Is My Child Ready for Piano Lessons?
Although the Kelly Kirby Program was initially designed for children ages 4-8, over the years teachers who have used the program extensively have found that the ages indicated are merely guidelines.  The child’s maturity level, ability to focus and concentrate and the parent’s ability to organize and maintain a regular practice routine all play a part in deciding whether a child is ‘ready’ or not.  Some teachers have started children as young as 3 years of age, while others prefer to wait until they are more independent and closer to beginning school.  This is something that each individual teacher will access at their own studio level.  In addition, many teachers have ‘adapted’ the program and used it for students right up to 11 or 12 years of age, as they firmly believe that regardless of age, the program foundations are so strong that they cannot be rivaled by any other method of instruction.
How to Support Your Child's Success
When first enquiring about lessons, many parents express concern about the fact that “they do not know how to play the piano themselves”……and here is where the Kelly Kirby method SHINES!  It is so simplistic in its approach that with simple weekly guidance from your child’s teacher, you will be able to assist your child when necessary…even though the foundation of the program is to create independent learners.

The greatest support a parent can provide is:

  • provide a proper instrument for your child to learn on.  Although there may be reluctance to purchase an acoustic piano for a beginning student, remember that the key to their success and the way to prevent frustration on your child’s part, is to provide them with an instrument that will support their learning and technic.  A free-standing electric keyboard will serve the purpose for a few months, but the key to success is having an actual acoustic piano that replicates the experience they are having at their weekly lesson.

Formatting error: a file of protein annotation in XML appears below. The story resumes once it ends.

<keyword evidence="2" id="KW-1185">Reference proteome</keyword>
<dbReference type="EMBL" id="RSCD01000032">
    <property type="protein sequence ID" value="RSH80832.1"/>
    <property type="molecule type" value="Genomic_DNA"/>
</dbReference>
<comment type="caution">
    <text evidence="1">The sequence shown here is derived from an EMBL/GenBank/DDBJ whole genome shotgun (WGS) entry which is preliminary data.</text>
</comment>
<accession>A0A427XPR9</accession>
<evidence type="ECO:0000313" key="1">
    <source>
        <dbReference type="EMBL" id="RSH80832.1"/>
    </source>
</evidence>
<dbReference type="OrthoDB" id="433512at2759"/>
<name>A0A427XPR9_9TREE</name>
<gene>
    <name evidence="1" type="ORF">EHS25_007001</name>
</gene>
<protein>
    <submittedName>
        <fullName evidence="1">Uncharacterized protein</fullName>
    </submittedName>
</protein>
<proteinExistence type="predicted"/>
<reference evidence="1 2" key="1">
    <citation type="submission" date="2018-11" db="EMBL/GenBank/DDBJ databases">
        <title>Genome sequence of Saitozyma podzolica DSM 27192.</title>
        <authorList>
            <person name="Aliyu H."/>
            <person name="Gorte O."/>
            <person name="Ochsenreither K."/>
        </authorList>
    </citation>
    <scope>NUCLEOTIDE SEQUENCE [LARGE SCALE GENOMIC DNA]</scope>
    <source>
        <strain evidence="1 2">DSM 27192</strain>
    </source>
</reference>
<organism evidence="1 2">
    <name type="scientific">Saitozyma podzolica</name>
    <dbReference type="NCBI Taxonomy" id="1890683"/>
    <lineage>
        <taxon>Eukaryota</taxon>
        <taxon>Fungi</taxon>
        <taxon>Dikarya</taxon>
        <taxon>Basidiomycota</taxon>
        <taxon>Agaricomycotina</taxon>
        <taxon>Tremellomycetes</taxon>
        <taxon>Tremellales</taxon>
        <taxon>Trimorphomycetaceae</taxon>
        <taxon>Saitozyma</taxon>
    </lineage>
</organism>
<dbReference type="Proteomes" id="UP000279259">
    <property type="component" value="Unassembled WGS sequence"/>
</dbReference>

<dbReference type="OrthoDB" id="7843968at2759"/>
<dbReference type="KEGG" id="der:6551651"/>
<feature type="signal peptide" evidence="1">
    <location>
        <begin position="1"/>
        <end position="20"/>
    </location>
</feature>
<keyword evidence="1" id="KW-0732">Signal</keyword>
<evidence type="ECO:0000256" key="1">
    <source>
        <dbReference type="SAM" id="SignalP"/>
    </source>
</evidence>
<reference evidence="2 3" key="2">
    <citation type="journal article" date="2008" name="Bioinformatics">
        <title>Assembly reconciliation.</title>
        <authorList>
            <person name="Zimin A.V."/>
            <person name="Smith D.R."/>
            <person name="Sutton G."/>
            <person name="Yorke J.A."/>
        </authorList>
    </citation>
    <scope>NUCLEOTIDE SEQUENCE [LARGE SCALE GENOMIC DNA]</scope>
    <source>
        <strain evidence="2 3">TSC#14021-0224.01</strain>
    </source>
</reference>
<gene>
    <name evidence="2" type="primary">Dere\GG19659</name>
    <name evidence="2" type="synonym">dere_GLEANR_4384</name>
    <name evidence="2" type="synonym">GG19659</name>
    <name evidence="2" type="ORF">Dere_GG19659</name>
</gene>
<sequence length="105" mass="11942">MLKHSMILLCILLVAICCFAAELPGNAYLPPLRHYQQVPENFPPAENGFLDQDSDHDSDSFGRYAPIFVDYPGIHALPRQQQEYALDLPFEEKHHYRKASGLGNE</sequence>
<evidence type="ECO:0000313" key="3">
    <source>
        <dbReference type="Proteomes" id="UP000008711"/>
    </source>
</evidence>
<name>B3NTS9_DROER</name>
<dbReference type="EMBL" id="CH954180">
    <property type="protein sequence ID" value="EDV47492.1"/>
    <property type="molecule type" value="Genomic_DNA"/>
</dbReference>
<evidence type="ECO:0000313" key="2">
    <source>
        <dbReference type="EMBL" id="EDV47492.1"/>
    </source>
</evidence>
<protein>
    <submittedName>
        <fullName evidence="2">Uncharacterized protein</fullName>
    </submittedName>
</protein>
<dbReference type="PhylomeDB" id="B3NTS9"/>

• organize a consistent daily practice routine and stick to it!  In the beginning of this program, practice times need not be lengthy, however the key words  are “consistent and daily”.  When children return to their next lesson prepared and secure, their attitude, self esteem and ability to benefit from the next lesson vastly improve!
  • Support your teacher’s recommendations when they encourage your child to participate in studio recitals, festivals and other musical events.  Music is about sharing and these experiences give them the opportunity to share what they have learning with their family and friends.  It also teaches them how to ‘present’ themselves to the public and will enable them to be confident at school when giving oral presentations, participating in debates or other public speaking opportunities.


Make music a way of life for your child!  Thirty minutes once a week will not create a student who recognizes and understands good music, who has an appreciation for the passion behind the writings of many of the famous composers, or give them the insight required to play more advanced music with understanding, feeling and emotion.  Many symphony orchestras in large cities include children’s concerts in their annual programming.  Think about making these part of your child’s musical experience!  Encourage them to listen to classical music in the car while travelling or play soft classical music for them when they are falling asleep.  All of things build an appreciation for music and the desire for them to want to continue to learn as they grow older!